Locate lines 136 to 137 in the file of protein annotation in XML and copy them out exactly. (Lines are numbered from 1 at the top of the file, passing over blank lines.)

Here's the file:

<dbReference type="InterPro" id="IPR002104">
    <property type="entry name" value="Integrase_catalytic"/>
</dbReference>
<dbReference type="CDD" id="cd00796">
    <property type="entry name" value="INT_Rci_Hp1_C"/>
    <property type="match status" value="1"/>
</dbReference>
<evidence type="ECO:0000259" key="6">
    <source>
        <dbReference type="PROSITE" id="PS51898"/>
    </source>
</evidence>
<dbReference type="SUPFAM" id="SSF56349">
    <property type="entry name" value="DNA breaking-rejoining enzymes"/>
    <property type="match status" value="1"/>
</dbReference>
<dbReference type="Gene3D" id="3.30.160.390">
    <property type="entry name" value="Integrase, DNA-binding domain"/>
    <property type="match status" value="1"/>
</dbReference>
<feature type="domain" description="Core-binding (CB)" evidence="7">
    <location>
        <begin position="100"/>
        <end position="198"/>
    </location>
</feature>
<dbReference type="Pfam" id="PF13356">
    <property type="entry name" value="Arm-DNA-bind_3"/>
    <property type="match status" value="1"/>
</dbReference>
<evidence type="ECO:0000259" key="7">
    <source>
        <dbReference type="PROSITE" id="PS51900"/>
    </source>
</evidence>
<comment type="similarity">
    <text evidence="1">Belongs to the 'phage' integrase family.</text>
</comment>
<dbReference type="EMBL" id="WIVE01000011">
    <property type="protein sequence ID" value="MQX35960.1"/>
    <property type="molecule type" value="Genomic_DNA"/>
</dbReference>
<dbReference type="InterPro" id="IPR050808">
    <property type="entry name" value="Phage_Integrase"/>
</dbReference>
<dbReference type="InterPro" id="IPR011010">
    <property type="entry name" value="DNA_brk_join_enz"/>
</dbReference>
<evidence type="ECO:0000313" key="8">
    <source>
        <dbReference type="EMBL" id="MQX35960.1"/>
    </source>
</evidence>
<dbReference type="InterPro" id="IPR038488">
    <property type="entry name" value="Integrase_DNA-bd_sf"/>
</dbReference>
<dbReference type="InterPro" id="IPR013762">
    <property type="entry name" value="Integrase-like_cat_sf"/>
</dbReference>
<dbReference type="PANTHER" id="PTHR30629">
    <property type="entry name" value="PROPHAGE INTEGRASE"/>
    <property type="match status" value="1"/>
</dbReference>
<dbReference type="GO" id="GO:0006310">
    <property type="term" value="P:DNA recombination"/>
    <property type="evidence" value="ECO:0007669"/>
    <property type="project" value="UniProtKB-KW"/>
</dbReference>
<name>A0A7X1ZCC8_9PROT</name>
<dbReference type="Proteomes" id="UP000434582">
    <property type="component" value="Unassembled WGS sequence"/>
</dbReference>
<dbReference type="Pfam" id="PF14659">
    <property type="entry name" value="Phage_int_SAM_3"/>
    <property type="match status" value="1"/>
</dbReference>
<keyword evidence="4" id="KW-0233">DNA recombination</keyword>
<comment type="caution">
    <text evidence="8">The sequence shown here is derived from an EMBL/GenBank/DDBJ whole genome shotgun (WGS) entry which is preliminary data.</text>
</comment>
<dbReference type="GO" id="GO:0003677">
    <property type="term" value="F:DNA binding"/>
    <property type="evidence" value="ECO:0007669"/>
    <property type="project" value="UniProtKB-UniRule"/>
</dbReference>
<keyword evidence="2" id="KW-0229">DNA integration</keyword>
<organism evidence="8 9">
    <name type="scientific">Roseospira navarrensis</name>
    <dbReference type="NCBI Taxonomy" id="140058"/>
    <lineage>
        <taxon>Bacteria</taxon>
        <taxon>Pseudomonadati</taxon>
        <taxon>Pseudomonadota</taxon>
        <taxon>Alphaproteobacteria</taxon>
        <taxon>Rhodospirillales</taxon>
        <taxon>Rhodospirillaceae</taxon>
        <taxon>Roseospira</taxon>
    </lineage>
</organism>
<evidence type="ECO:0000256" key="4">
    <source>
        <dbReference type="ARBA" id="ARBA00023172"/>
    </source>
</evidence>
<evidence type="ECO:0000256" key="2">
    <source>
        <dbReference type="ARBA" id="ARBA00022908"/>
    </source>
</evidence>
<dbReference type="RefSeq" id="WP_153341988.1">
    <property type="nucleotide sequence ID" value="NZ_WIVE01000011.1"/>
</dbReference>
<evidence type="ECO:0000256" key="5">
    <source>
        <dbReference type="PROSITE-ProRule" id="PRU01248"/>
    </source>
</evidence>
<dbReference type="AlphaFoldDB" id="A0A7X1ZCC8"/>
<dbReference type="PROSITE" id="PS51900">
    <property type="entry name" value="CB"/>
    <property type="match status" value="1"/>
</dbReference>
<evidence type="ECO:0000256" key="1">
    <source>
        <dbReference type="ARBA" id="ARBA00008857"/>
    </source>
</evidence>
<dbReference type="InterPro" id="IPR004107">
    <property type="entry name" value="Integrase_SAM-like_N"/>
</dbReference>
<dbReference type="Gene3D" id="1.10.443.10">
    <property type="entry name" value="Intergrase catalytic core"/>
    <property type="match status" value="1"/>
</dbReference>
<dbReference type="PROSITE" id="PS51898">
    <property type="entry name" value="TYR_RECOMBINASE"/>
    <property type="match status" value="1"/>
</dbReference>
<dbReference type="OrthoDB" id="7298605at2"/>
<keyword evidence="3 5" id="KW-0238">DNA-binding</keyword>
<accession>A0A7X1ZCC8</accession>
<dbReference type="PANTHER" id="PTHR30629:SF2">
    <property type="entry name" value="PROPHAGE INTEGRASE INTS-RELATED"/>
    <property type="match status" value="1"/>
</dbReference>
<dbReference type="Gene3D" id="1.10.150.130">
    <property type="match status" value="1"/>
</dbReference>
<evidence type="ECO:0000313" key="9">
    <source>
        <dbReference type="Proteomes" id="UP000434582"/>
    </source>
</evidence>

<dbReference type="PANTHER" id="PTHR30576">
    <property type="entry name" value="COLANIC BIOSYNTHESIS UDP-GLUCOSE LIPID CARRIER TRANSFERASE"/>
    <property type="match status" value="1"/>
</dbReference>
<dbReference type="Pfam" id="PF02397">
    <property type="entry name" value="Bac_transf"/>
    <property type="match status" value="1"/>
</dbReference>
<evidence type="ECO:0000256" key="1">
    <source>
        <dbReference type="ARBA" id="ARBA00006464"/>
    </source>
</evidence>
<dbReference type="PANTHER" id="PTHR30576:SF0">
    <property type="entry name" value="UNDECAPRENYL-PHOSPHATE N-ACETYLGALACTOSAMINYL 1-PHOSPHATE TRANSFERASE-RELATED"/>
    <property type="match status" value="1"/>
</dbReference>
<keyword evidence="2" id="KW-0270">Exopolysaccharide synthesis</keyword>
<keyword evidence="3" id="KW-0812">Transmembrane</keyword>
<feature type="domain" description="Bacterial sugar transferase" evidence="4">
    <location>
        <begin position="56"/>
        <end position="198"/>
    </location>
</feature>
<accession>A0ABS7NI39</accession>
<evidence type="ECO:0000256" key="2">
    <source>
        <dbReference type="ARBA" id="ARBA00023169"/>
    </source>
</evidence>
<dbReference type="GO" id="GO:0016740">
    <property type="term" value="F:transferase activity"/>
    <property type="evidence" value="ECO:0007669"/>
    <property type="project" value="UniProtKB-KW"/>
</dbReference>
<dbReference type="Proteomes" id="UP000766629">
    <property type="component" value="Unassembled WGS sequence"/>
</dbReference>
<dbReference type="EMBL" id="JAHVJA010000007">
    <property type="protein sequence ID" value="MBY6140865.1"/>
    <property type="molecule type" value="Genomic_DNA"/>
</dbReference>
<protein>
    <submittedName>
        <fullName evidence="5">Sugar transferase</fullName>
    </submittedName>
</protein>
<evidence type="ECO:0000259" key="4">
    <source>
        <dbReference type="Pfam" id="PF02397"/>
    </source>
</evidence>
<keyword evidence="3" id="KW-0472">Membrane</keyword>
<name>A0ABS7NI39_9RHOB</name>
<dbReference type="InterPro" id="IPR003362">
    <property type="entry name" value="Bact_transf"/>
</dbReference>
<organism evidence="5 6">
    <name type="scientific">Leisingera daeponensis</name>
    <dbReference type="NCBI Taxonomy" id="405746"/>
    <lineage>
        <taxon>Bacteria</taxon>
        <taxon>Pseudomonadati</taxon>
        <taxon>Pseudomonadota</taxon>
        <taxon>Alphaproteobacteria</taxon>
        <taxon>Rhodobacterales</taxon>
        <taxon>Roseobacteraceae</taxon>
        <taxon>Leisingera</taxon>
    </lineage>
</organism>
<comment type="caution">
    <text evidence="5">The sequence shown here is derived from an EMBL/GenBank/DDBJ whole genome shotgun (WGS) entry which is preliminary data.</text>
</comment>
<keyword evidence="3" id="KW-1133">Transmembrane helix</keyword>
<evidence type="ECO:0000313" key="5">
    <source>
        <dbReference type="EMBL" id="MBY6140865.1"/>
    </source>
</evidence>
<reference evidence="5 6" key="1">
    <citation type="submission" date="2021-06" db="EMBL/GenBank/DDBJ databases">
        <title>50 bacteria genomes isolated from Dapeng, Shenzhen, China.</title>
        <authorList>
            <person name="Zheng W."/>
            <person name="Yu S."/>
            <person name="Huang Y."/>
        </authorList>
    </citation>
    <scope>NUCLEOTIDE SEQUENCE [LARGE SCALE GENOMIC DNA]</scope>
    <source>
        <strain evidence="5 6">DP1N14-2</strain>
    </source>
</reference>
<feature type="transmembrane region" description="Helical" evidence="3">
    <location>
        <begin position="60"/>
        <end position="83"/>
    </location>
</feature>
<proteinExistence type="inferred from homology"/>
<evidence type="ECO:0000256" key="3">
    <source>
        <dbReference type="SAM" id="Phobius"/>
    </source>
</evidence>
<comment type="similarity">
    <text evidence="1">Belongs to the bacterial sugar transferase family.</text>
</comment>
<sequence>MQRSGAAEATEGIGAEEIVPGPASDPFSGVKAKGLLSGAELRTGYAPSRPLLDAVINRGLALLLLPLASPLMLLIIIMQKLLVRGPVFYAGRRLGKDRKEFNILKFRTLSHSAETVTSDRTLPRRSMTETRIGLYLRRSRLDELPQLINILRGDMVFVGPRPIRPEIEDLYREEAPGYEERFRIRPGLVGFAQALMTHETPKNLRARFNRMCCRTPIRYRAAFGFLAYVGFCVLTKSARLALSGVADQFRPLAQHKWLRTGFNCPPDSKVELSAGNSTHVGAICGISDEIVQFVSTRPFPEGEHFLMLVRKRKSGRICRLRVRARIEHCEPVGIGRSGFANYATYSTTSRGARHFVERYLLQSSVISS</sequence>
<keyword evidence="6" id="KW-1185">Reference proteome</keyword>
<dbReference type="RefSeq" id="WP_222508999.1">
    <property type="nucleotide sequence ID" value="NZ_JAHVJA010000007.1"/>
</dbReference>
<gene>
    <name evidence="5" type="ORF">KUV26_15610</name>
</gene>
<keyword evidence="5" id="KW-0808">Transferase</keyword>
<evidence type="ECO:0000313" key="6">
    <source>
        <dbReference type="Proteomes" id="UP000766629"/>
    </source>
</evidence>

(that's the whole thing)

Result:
    <property type="entry name" value="TYR_RECOMBINASE"/>
    <property type="match status" value="1"/>